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Subject: Re: [boost] Interest in some Algorithms
From: Dean Michael Berris (mikhailberis_at_[hidden])
Date: 20160124 23:48:09
So sorry for the delay on the questions here. Some answers inline below.
On Wed, Jan 20, 2016 at 4:31 AM Phil Endecott <
spam_from_boost_dev_at_[hidden]> wrote:
> Steven Watanabe wrote:
> > On 01/18/2016 05:13 AM, Dean Michael Berris wrote:
> >> I wanted to ask whether anybody's interested in a couple of
> >> algorithms, to be made part of the Boost.Algorithm library.
> >>
> >> One is tentatively named ?set_inplace_difference' which has
> >> the following synopsis:
> >>
> >> template <class I1, class I2>
> >> I1 set_inplace_difference(I1 f1, I1 l1, I2 f2, I2 l2);
> >>
> >> template <class I1, class I2, class C>
> >> I1 set_inplace_difference(I1 f1, I1 l1, I2 f2, I2 l2, C comp);
>
> (I've fixed an obvious typo above...)
>
> >> It's essentially a set_difference which reuses the storage of
> >> the range [f1, l1). It takes elements from [f1, l1) that are in
> >> [f2, l2) and moves them to [p, l1) where p is the partition point
> >> (or the new 'end'). This is best used in conjunction with 'erase'
> >> on vectors and/or std::deque. These algorithms return p.
> >>
> >> Another is tentatively named 'set_inplace_intersection' which
> >> instead of the above which does the difference, does an intersection
> >> instead.
> >>
> >> Requirements on I1 and I2 are that they are RandomAccess iterators,
> >> and that they are sorted. I haven't figured out whether
> >> partiallysorted is a sufficient condition. I also haven't figured
> >> out whether it would work for weaker iterator classes, but so far
> >> my implementation relies on std::lower_bound and std::upper_bound.
> >
> > Why do you need lower/upper_bound? set_difference
> > can be implemented easily with a straight linear
> > scan through the two sequences.
>
>
That is true, and I suppose that's acceptable for some values of N. In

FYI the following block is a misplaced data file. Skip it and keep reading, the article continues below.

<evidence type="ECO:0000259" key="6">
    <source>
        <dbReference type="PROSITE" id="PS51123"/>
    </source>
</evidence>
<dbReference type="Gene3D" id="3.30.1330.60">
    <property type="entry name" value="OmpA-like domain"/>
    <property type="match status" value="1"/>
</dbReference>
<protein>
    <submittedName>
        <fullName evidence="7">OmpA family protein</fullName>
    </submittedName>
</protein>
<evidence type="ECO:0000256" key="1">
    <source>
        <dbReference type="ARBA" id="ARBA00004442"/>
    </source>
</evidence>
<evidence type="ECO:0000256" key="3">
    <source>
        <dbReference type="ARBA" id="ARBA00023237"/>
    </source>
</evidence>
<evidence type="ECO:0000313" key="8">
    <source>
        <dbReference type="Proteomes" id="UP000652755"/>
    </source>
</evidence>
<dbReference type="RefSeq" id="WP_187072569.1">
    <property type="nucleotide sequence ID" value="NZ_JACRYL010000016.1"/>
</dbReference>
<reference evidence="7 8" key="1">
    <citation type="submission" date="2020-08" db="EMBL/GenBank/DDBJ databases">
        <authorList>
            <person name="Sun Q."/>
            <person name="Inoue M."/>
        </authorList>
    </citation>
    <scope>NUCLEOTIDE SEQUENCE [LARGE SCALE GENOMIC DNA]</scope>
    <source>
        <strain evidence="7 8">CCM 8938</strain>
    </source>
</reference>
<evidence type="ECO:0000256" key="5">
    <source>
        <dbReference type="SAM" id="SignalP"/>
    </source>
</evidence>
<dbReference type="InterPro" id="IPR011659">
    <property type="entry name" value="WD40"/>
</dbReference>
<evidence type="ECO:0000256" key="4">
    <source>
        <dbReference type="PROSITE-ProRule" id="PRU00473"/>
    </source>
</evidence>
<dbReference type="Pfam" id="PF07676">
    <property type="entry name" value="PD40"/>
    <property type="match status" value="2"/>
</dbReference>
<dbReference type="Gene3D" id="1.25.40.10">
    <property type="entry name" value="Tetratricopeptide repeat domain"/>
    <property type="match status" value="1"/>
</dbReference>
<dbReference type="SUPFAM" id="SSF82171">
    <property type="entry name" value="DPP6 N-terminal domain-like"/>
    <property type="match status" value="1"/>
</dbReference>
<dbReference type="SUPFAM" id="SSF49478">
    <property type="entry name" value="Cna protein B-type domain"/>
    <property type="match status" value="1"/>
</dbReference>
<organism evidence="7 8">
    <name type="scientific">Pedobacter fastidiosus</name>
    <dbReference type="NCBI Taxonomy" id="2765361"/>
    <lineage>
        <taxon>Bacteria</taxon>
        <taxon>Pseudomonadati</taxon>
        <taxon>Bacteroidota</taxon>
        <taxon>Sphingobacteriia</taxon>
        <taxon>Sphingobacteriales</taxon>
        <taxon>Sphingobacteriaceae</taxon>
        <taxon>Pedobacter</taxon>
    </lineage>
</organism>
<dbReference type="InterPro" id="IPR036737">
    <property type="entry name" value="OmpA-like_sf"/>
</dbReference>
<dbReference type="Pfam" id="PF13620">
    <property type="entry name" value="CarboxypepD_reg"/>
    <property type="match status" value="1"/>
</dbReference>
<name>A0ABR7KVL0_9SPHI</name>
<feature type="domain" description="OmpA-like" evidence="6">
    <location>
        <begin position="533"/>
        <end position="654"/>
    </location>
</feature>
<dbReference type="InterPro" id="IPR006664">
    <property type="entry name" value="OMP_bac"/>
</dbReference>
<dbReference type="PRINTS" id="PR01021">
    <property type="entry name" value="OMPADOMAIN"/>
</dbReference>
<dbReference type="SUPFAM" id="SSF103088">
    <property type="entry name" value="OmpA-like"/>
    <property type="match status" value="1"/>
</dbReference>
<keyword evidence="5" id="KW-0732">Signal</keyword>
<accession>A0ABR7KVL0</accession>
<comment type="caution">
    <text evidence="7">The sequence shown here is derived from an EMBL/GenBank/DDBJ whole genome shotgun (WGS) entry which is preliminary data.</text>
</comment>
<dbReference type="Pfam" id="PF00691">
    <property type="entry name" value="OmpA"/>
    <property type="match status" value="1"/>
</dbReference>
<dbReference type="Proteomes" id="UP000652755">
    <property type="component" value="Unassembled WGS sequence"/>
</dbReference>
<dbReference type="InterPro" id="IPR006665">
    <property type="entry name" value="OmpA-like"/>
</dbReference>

practice, when you have two sorted ranges, you want to be able to eliminate
as many of the elements as you can without having to walk the whole range.
> If you do that, the complexity is at least O(N) even for the best
> case where the ranges don't overlap.
>
> Here is my attempt at this algorithm, which might be O(N log N) worst
> case if I'm thinking straight. It is O(1) when the ranges don't overlap.
> Dean, is this anything like what you've implemented?
>
>
It's close, I've implemented this without the recursion.
>
> template <typename I1, typename I2>
> I1 set_inplace_difference(I1 f1, I1 l1, I2 f2, I2 l2)
> {
> // If either range is empty, there is nothing to do:
> if (f1 == l1  f2 == l2) return l1;
>
> // If the ranges are both singletons, compare the values:
> if (l1f1 == 1 && l2f2 == 1) {
> if (*f1 == *f2) return f1; else return l1;
> }
>
> // If ranges don't overlap, there is nothing to do:
> if (*(l21) < *f1  *f2 > *(l11)) return l1;
>
>
If you can use std::lower_bound and std::upper_bound here, there's a
simpler test. :)
> // Recurse, splitting the larger range:
> if (l2f2 > l1f1) {
> // Second range is larger. Split it at its midpoint and
> // subtract each half in turn.
> I2 m2 = f2 + (l2f2)/2;
> I1 p = set_inplace_difference(f1,l1, m2,l2);
> return set_inplace_difference(f1,p, f2,m2);
>
> } else {
> // First range is larger. Split it at its midpoint and
> // subtract from each half in turn.
> I1 m1 = f1 + (l1f1)/2;
> I1 p = set_inplace_difference(f1,m1, f2,l2);
> I1 q = set_inplace_difference(m1,l1, f2,l2);
> // Now merge the two results.
> return std::rotate(p,m1,q);
> }
> }
>
>
This looks very interesting Phil. I suppose if we measure this on really
big overlapping ranges, there might be an issue with the recursion. You can
leverage the fact that the ranges are already sorted, using
std::lower_bound and std::upper_bound to find contiguous ranges that can be
rotated out of the way incrementally.
Seems there is some interest for this, Marshall do I just send you a pull
request for the implementation? What is the process here?
Cheers
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